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I'm trying to learn to play the harmonica, and one thing I haven't quite figured out is how to consistently bend notes. (I can only hit two and three draw, inconsistently, for a semitone, and can only do it with my tongue "out of position".)

  • Do you have some tips on note bending on harmonica?
  • What are some good exercises for practicing note bending?
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up vote 10 down vote accepted

A tip that seems to work for many people when bending while drawing is to "pronounce" (you don't use your voice, just imagine you would) "eeeee" and "ooooo" (English pronunciation) in an alternating fashion, the former corresponding to the normal note and the latter to the bent note.

I also found that you need to be sensitive (but that might just be me) to how high you are on the harp. The third and fourth holes are the easiest for me, the second requires me to slightly move my jaw forward, and for the sixth hole it works the other way around: if you visualize your tongue as a curve, then the "peak" of that curve should be closer to the harmonica for higher notes, and closer to the back of your throat for lower notes.

You should also check out a few instructional videos by the gods of harmonica on YouTube: Jason Ricci, Adam Gussow and Paul Lassey (in French at the time, but he's starting to make a few in English) are really helpful in my opinion.

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+1 for Adam Gussow. Wow, great exposition and some serious blues chops. – Rein Henrichs Apr 28 '11 at 14:26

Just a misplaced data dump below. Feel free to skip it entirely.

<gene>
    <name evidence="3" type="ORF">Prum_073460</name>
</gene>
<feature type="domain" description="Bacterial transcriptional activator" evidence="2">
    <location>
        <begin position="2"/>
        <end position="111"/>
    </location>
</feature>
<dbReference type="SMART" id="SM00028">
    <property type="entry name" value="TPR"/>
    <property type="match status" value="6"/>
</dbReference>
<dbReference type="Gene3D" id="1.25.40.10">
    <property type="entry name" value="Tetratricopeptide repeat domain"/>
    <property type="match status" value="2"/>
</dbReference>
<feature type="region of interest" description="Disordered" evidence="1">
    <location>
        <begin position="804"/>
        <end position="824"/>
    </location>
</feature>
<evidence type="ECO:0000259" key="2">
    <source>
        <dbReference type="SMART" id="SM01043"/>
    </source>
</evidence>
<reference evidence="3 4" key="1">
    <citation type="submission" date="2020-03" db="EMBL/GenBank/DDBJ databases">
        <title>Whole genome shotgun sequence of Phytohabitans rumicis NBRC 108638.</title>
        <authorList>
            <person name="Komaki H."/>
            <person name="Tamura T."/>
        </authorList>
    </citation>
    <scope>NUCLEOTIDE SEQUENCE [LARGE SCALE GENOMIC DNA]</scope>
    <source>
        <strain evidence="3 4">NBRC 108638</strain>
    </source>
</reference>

Picture that you are drinking milkshake through a straw that is too thin, on the third hole. Your tongue takes the form of a half-pipe. Then move slowly your tongue towards the back of your mouth, without losing pressure in your mouth.

If you can whistle by drawing in air, the feeling is quite alike, but you need more strength to hold the lower pressure.


Try overblowing. Play one of the higher holes, and blow very hard. Hopefully you will get the feeling, then you can practice to be able to bend without playing loud.

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It's also worth noting that for a given hole, you can bend either only when drawing or only when blowing, not both. For the lower holes, it's drawing; for the upper, it's blowing. – Alex Basson Apr 27 '11 at 10:48

Howard Levy

Learn about the music of Howard Levy, who recently reunited with Béla Fleck and the Flecktones. Howard plays fully chromatic jazz exclusively on diatonic harmonicas, meaning he can effortlessly bend 7 notes into 12, with perfect intonation. He is the master.

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